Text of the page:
Tilo HartmannTilo Hartmann, Theme leader Resilience through Communication, Organization and Interconnectedness.

New media technologies are changing the world, our society is turning into a network society and our dependence on media is growing. Do these processes have a positive or a detrimental effect on our resilience? And how can we use new media technologies to enhance our resilience?

Interconnectedness, i.e. the interactions between individuals, groups and organizations, effectively contributes to societal resilience. Furthermore, 'resilient interconnectedness' gives people the ability to effectively deal with (sometimes abrupt) social change. Society is increasingly developing into a network society, and new technologies and new media have brought about major changes in communication and organizational processes.

The theme of interconnectedness focuses on the impact these new media technologies, such as the Internet and social media, have on interconnectedness. Do society and individuals benefit from these new media technologies or are they actually harmful? Can new media technologies be used to achieve desirable social goals, such as creating a better understanding of the world or to nurture more mutual trust?

Relevant research questions

  • What influence does the Internet and do emerging technologies have on individuals, organizations and society? How do communication and the way we form relationships change?
  • What does it mean for the resilience of society if we revert increasingly to online networks and virtual media?
  • How do existing organizations and organizational processes change as a result of new media technologies and new forms of interconnectedness?


Dr. Tilo Hartmann (

Bianca Beersma
Bianca Beersma, Theme leader ‘Care and Welfare in a resilient society’

Which factors relating to healthcare and welfare are important for individual resilience? How do organizations deal with the effects of healthcare and social security arrangements? Which public policies contribute to individual and community resilience in the forms of formal and informal participation?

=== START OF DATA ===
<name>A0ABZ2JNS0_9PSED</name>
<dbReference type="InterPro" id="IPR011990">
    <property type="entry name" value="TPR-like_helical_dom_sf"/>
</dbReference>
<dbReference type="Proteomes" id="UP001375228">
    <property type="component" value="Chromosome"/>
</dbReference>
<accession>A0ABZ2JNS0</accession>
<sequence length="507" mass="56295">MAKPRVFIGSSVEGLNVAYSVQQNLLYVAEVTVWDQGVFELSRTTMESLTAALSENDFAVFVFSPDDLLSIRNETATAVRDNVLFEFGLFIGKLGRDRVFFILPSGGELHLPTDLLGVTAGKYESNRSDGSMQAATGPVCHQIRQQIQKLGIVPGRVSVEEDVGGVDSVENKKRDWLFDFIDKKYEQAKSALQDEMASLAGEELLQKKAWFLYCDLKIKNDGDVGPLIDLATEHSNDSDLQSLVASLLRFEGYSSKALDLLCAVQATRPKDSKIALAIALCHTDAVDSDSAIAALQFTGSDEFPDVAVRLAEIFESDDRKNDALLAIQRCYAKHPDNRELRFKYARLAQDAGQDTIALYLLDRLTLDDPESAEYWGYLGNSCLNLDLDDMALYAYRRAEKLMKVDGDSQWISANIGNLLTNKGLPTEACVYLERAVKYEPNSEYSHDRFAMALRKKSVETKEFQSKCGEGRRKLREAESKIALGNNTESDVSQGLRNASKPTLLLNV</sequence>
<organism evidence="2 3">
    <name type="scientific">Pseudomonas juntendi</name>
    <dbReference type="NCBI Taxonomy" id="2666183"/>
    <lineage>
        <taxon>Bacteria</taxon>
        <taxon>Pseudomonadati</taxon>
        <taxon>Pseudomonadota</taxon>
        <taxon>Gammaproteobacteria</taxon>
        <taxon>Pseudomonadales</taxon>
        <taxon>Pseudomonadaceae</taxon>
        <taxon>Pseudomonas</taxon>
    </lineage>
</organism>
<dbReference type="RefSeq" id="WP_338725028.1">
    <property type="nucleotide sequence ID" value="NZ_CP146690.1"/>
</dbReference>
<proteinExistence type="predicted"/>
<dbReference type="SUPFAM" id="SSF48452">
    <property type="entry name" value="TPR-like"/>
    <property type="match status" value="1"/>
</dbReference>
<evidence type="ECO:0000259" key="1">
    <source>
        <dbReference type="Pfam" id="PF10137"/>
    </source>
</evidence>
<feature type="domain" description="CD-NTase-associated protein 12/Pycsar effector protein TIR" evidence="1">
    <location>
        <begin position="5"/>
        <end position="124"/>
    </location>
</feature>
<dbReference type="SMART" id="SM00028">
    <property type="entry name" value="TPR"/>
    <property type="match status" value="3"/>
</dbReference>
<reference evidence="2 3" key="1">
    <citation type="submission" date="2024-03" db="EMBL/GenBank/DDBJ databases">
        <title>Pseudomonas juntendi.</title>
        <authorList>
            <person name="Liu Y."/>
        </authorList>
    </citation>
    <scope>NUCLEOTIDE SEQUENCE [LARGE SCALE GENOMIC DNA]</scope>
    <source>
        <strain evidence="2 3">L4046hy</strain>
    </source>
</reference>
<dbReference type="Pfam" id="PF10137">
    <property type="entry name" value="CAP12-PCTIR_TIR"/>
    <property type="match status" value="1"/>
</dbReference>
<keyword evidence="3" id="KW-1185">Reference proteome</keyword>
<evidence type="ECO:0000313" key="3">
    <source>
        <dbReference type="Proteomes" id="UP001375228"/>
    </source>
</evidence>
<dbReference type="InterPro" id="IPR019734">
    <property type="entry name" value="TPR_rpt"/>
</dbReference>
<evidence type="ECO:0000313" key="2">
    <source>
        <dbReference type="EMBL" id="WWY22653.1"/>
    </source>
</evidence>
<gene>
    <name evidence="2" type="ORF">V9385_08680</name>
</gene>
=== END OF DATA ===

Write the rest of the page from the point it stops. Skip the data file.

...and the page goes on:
Within the domain of care and welfare ‘societal resilience’ is being threatened by a number of factors. Our social fabric is under pressure because of a growing number of caretakers (which in turn is a result of aging, immigration, and increased poverty). The availability of assistance and care is severely under pressure, though the government perseveres in a policy of increased self-reliance. How do we achieve a social structure that preserves high levels of social solidarity as well as equal opportunities for social participation?

New technologies in healthcare
The theme Care and Welfare examines the conditions under which people can be successful in formal and informal forms of participation. To what extent do different opportunities in education, labour market participation, political and social participation influence this participation? What impact does participation have on health, well-being and quality of life? Another focus is on the use of new technologies (e.g. robots in health care) and the use of volunteers by local organizations. We also look at the actions of employers and how they enable the labour market participation of specific groups, such as older people and the disabled. Finally, we examine which social policies enable individuals and societies to optimally cope with social risks.

Relevant research questions

  • Individual differences in employment, education, social and political participation, informal care; under which individual and social conditions do citizens succeed to achieve formal and informal forms of participation?
  • What are the effects of new forms of institutional arrangements with regard to the labour market, healthcare and social security?
  • How can new governance structures and organizational forms contribute to health and welfare with a balanced division of responsibilities, financial systems and partnerships between government, the market, civil society and citizens?


Prof. dr. Bianca Beersma